Born in Boston in 1897, Donald Harcourt De Lue created, in a career spanning sixty years, more monumental sculpture than any other recent American artist, and is regarded as one of America's greatest monumental sculptors in the Realist style in the twentieth century. His works include: Rocket Thrower, executed for the New York World’s Fair of 1964; The Spirit of American Youth, for the Omaha Beach Memorial, Normandy; Quest Eternal, at the Prudential Center in Boston; Washington at Prayer, at Valley Forge, Pennsylvania; and three of the monuments at the Gettysberg Battlefield. An accomplished draftsman, De Lue also created an extensive portfolio of designs on paper (over 2,000 in total) that inspired or related directly to his three-dimensional works, as well as a limited number of drypoint prints between the years 1933 and 1934.
At age twelve, De Lue apprenticed with Boston sculptor Richard Recchia, and later with Bela Pratt and Robert Baker. His relationships with these artists replaced his troubled familial ones, and gave him his first introduction into the art world. Under their guidance, he would learn to sculpt the human figure, from memory, with accuracy. He was now free to break away from strictly literal interpretations of his subject matters, and to create sculpture as he thought it "should be. In the aftermath of WWI De Lue moved to Europe, where he spent several years developing his craft in Paris and Lyon. Here he worked for the Italian sculptor Alfredo Pina, and was influenced by the works of the romantic sculptor Emile Antoine Bourdelle (both were former students of Rodin).
Returning to New York determined to make a living through the practice of his art, De Lue found work as an assistant to British portrait sculptor Bryant Baker, with whom he honed his skills on a wide range of projects from 1923-1938. During these years, De Lue was known as a "sculptor's sculptor," known behind the scenes in the art world as a master of anatomy and often completing the anatomical portions of Baker's commissions. By the late 1930's, he had developed his mature style, and his own career began to flower.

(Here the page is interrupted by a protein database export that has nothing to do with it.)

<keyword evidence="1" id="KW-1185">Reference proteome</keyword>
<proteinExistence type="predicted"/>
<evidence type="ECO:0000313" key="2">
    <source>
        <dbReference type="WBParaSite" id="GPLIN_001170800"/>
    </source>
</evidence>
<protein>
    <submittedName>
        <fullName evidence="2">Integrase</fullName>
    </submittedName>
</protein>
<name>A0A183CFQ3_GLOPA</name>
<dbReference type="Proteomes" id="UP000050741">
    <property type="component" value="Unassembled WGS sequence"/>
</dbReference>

“His sculpture demonstrates artistic links to both Greco-Roman and late Renaissance sculptors,” writes Jonathan L. Fairbanks, Emeritus Curator of American Figurative Sculpture Catalogue, Museum of Fine Arts, Boston. “He emulated the exuberant gestures and energetic composition such as those found at Pergamum. The mature Michelangelo especially inspired De Lue to compose his figures with mannerist proportions, emphasized with highly articulated musculature. However, by combining these older influences with the ideas and techniques acquired during his stay in Europe… De Lue developed his own synthesis. As he admitted, 'Although my work is traditional, it is a tradition of my own’.” The same may be said of his drawings, which exhibit similar design theories.
De Lue was president of the National Sculpture Society (1945-1947), a Guggenheim fellow (1943-1944), and in 1964 received the Harry Herring Medal and Golden Plate Award from the National Sculpture Society and National academy of Achievement, respectively. In its use of national symbolism, classical mythology, and the personification of spiritual ideas, his work, though squarely within the figurative tradition, possesses a depth of meaning beyond the sheerly literal. A leader of the traditionalists in controversies pitting them against modernists for commissions, museum shows, and critical recognition, he outlived his bitterest foes to gain new recognition and new audiences. His exquisite craft, special vision, and artistic dedication have made him one of the greatest of American traditionalists, whose monumental and commemorative sculptures are appreciated by all who hunger for masterful craftsmanship and classical values in art.
For additional information, see The Sculpture of Donald De Lue: Gods, Prophets, and Heroes by D. Roger Howlett.
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